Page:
Developing and Using Budget Strategy: The Earth Resources Technology Satellite (ERTS)p. 71
Strategies in Defense of the Defense Budgetp. 74
Budget Structures and Institutions: Federal and State-Localp. 79
The Federal Budgetp. 79
Spending by the Federal Governmentp. 80
The Federal Budget Processp. 82
State and Local Budgetsp. 118
Spending by State and Local Governmentsp. 120
Conclusionp. 128
Questions and Exercisesp. 129
Budget Methods and Practicesp. 130
Preparation of Agency Budget Requestsp. 130
Budget Justificationp. 131
Elements of Cost Estimationp. 134
Personnel Costs: Paying the Staffp. 134
Nonpersonnel Costsp. 136
Screening for Errorsp. 137
Review of Budgetsp. 140
The Executive Budget: The Plan and the Balacingp. 143
Phantom Balance and Deficit Reductionp. 145
Managing Budget Executionp. 150
Internal Controlsp. 154
An Intra-Year Cash Budgetp. 155
Audit and Evaluationp. 156
Conclusionp. 159
Questions and Exercisesp. 159
Cases for Discussionp. 166
Green Felt-Tip Pens, a Tape Recorder, and Embezzlement: Where Did the Budget Process Fail?p. 166
Balancing the Chicago Public School Budgetp. 169
Budget Preparation, or How to Be a Budget Analystp. 170
Budget Classifications and Reformp. 182
Alternative Budget Classifications and the Provision of Government Servicesp. 183
Traditional Budgets: A Flawed Tool for Decision Makingp. 186
Performance Budgetsp. 191
Program Budgetsp. 194
An Illustration of an Expenditure in Alternative Classificationsp. 202
A Different Budget Logic: Zero-Based Budgetsp. 203
Restructuring the Logic of Governments: New Performance Budgetingp. 206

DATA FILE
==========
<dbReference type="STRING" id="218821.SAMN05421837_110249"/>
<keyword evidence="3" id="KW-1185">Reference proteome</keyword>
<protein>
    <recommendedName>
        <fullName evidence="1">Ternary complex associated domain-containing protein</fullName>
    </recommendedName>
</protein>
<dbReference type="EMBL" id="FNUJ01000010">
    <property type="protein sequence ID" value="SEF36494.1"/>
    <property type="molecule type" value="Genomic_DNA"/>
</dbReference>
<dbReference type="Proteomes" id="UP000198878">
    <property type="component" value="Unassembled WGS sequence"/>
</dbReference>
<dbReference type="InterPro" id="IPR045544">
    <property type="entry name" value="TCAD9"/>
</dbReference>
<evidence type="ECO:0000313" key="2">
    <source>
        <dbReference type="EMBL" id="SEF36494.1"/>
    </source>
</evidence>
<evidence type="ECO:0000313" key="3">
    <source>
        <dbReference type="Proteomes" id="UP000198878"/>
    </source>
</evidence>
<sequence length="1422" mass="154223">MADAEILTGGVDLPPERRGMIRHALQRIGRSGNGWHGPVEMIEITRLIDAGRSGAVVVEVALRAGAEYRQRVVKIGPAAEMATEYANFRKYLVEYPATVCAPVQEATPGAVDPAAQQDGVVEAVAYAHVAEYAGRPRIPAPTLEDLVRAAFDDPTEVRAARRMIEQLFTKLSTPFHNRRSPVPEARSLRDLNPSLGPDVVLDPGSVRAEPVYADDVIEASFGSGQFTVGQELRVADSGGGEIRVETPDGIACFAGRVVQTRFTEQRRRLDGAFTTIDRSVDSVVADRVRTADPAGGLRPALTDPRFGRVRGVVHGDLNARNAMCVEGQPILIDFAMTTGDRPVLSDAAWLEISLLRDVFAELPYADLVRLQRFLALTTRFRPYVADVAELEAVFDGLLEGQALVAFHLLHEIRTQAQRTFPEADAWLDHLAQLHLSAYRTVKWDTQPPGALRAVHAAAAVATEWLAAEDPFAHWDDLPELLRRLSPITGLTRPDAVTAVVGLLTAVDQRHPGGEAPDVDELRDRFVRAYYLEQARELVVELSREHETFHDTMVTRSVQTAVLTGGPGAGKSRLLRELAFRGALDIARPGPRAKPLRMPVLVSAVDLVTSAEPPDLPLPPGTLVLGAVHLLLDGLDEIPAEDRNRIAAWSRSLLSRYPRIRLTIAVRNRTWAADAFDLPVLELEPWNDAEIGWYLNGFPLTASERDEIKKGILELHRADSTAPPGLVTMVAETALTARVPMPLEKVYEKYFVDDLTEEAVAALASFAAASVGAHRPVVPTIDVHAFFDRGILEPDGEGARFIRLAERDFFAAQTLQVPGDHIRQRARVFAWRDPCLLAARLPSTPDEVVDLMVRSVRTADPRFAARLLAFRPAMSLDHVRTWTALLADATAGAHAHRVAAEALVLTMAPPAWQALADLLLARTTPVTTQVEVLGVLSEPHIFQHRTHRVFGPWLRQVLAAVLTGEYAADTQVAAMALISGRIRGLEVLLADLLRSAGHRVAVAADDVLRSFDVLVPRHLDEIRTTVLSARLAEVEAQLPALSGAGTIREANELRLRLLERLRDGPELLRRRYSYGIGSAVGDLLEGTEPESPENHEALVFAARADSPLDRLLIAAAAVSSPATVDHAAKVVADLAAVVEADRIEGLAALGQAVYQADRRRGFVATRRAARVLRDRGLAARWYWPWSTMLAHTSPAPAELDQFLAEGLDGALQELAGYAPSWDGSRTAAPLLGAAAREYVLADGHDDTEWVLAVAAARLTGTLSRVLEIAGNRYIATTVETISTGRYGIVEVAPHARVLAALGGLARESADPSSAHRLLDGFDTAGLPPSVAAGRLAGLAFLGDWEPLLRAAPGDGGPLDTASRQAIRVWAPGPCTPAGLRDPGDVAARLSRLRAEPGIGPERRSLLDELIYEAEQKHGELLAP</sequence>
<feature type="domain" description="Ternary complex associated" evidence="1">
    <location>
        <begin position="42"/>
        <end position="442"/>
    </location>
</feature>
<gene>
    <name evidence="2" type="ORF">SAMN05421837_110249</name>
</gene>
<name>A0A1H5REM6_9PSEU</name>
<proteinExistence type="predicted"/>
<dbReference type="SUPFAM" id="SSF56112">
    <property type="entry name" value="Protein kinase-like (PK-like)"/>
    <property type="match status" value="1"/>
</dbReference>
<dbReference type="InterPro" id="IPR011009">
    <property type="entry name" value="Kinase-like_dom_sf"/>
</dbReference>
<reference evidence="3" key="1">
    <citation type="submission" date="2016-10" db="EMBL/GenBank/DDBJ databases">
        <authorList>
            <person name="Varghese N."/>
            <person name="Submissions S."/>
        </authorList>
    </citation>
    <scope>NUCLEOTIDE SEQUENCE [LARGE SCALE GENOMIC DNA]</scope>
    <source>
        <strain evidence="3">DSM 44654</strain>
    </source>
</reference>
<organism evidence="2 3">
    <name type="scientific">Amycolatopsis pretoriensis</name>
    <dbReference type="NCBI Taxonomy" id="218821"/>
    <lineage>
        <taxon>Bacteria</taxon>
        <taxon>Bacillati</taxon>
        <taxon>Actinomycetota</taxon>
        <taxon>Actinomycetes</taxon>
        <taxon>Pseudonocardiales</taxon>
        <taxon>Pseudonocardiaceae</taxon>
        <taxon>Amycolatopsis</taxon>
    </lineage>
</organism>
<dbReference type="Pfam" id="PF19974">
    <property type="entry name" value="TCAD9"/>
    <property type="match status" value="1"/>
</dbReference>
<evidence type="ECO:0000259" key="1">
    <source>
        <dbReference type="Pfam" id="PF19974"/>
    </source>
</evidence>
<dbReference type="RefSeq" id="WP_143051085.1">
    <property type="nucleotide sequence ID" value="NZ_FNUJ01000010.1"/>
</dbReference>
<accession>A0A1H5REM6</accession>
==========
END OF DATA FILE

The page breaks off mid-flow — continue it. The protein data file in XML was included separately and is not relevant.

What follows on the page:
Some Caveats about New Performance Budgetingp. 214
Conclusionp. 217
Questions and Exercisesp. 218
Cases for Discussionp. 223
Following Departmental Lines (and Scores?)p. 223
A View of Zero-Based Budgetingp. 224
Functional Categories of the Federal Budgetp. 227
COFOGp. 229
Capital Budgeting, Public Infrastructure Investment, and Project Evaluationp. 231
Why Have a Capital Budget?p. 233
A Capital Budgeting Processp. 237
Problems in Capital Budgetingp. 243
Accounting for Time: Discounting and Compoundingp. 245
Cost-Benefit Analysisp. 251
Elements in Cost-Benefit Analysisp. 253
Selecting a Discount Ratep. 259
Decision Criteriap. 262
Some Special Problems of Cost-Benefit Analysisp. 264
Conclusionp. 268
Questions and Exercisesp. 268
Case for Discussionp. 274
What Does Cost Mean?p. 274
Revenue Sources, Structure, and Administrationp. 277
Taxation: Criteria for Evaluating Revenue Optionsp. 279
Taxation in the United States: A Short Overview of the Systemsp. 280
Standards for Tax Policyp. 286
Equityp. 287
Adequacy of Revenue Productionp. 297
Collectabilityp. 301
Economic Effectsp. 302
State and Local Taxes and Economic Developmentp. 305
Transparencyp. 306
Taxes and Externalitiesp. 308
Conclusionp. 310
Questions and Exercisesp. 311
Case for Discussionp. 312
Politics and the Protection of Tax Advantagesp. 312